The monitoring activities at LANDSCAPE EUROPE are divided in two different activities, the integrated assessment, and the monitoring itself, which is organised in the Pan European Forum for Countryside and Landscape Monitoring (ECOLAND).


Integrated Assessment

Landscape integrated assessment stand central in this activity block of LANDSCAPE EUROPE. Two trends can be observed: given the complexity of the subject matter and the difficulty to access adequate data at the European scale, existing European approaches to landscape assessment focus on top-down procedures based on highly aggregated data from national statistics and remote sensing. The results are rather coarse and general models or frameworks lack regional specification and hence regional or national support. On the other hand, regional and national studies on landscapes and sustainability are very fragmented and differ from country to country, making a European-wide interpretation and a link to international policies virtually impossible. What is needed, it seems, is an assessment procedure that bridges the methodological gap between the different levels and which at the same time is flexible enough to allow region-specific applications.


From the methodological point of view, the existing European and national spatial reference schemes - e.g. the administrative NUTS regions - must be considered as inadequate for capturing essential environmental properties. The resource value of a region can only be assessed in the context of supra-regional and European perspectives. The international dimension needs to be introduced into the regional level and, in return, regional aspects must find their way into international decision procedures. In order to calibrate the assessment instruments, it is proposed to use 'ecological regions' and 'landscape types' (both currently developed at the European level) as spatial reference units for assessments. This way the availability or rareness of natural resources such as groundwater, soils, minerals, wood, but also of natural habitat with species of flora, as well as amenities such as cultural, recreational and aesthetic values can be determined on the basis of common criteria which take the European perspective into account. The landscape level appears to be the most appropriate context for such assessments since holistic, ecological and cultural principles are inherent to the very notion of it. With the help of a typology of European landscapes and standard methodologies it is attempted to characterise any given landscape type in comparable ways. The scale of the landscape type in question can vary depending on the eco-regional conditions and project definitions. The idea is that an evaluation of e.g. the Massif Central region in France will take into account it's place among European mountain systems, the types and number of endangered or endemic plants in relation to other regions, it's potential vegetation and the most appropriate land use types. Such assessment will usually be done only on the basis of local or national information and results are expected to shift once the European perspective has been taken into account. Another reason for introducing a standard methodology for biodiversity and sustainability assessment is the need to provide transparent and reliable communications nodes to enable European institutions to monitor subsidy allocations, detect changes, run control mechanisms and do environmental reporting.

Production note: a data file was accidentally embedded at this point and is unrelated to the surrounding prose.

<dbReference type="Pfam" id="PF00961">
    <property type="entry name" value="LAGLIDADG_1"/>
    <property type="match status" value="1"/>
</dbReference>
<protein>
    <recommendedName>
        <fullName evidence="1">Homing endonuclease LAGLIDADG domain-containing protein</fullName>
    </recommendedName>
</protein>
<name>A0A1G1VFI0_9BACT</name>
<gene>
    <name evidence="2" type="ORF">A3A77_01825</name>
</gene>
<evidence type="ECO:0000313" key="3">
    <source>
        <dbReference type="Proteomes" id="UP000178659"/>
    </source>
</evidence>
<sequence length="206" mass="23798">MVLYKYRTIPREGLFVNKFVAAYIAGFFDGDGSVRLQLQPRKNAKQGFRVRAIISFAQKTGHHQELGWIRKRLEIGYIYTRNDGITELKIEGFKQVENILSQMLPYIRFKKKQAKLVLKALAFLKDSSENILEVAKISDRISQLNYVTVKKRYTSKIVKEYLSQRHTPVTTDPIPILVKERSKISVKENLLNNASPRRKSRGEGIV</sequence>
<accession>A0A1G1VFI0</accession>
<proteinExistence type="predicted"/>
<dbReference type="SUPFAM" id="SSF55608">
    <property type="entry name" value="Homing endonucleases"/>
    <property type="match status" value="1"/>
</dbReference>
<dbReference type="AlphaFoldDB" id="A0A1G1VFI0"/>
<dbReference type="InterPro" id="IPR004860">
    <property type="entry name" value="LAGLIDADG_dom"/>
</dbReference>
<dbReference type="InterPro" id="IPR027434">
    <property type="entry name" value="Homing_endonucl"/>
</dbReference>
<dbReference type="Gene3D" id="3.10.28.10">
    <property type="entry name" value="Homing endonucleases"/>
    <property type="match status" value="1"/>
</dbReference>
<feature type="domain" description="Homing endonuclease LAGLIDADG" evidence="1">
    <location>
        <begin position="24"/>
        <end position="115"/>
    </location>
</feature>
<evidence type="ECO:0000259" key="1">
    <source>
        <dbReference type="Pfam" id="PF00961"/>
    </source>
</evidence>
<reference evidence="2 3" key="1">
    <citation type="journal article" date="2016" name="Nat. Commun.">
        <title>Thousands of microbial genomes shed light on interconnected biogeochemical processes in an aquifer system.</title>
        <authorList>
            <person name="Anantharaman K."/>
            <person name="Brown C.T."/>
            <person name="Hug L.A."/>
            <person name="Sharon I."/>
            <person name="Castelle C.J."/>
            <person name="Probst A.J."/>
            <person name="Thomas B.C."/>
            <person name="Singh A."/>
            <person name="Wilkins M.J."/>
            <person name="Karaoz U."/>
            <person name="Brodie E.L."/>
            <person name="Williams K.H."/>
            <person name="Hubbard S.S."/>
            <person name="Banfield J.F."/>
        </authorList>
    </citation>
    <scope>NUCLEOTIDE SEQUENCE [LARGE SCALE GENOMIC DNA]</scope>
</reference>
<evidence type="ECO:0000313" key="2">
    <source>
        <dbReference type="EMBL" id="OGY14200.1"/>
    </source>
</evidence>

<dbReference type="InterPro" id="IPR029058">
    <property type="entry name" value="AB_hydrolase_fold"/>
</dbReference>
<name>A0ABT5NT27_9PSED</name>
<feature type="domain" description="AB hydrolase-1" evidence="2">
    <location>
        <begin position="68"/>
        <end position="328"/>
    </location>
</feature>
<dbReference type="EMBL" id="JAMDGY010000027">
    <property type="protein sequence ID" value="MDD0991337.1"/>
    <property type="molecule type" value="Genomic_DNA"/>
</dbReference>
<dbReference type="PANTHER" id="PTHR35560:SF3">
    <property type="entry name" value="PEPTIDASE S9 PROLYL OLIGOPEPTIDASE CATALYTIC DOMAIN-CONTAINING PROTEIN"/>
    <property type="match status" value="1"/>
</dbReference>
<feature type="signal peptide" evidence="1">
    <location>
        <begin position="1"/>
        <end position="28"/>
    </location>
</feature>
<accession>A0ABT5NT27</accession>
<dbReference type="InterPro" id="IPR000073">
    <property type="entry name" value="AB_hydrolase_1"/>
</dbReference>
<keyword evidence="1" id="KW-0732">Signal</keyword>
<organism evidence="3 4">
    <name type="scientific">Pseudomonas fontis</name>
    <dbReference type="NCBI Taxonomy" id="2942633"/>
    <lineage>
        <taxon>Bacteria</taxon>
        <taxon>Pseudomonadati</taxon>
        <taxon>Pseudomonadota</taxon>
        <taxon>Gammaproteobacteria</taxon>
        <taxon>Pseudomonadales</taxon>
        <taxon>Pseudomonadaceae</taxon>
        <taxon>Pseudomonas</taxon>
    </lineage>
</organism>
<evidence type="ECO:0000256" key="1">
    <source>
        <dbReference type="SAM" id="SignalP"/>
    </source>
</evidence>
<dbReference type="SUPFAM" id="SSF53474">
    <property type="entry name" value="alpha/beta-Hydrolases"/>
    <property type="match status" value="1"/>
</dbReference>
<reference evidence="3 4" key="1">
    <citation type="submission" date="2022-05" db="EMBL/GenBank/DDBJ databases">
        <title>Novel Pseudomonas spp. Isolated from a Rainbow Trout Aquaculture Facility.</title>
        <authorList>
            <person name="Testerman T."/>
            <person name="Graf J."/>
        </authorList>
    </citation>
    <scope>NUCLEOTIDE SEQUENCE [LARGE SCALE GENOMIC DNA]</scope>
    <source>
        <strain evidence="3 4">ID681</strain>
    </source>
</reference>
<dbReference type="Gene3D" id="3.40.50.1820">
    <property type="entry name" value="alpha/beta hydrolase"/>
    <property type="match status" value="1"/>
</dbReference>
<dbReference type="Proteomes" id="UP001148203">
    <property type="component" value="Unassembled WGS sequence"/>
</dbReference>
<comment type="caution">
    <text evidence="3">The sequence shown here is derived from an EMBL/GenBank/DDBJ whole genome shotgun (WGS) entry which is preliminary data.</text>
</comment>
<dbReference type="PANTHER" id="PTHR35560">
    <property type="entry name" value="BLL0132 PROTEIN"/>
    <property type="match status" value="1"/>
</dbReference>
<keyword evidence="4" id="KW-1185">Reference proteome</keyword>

The objectives for an "Integrated Assessment" can be summarised as follows:

  • integrate the assessment of ecological as well as socio-economic aspects in a balanced, transparent and European-wide applicable methodology;
  • identify the most appropriate top down approach as well as the necessary level of bottom-up data assessment procedures;
  • use landscape units on the base of ecological regions as the spatial reference units;
  • establish an operational monitioring procedures that allows to observe and report upon trends and changes at various levels of landscape, depending on the policy needs;
  • introduce European perspectives when determining the functions and values of sustainability and biodiversity at the regional level;
  • demonstrate the different results between regional, traditional or national; approaches and the proposed European integrated procedures; and
  • give recommendations for future strategic planning and policy development.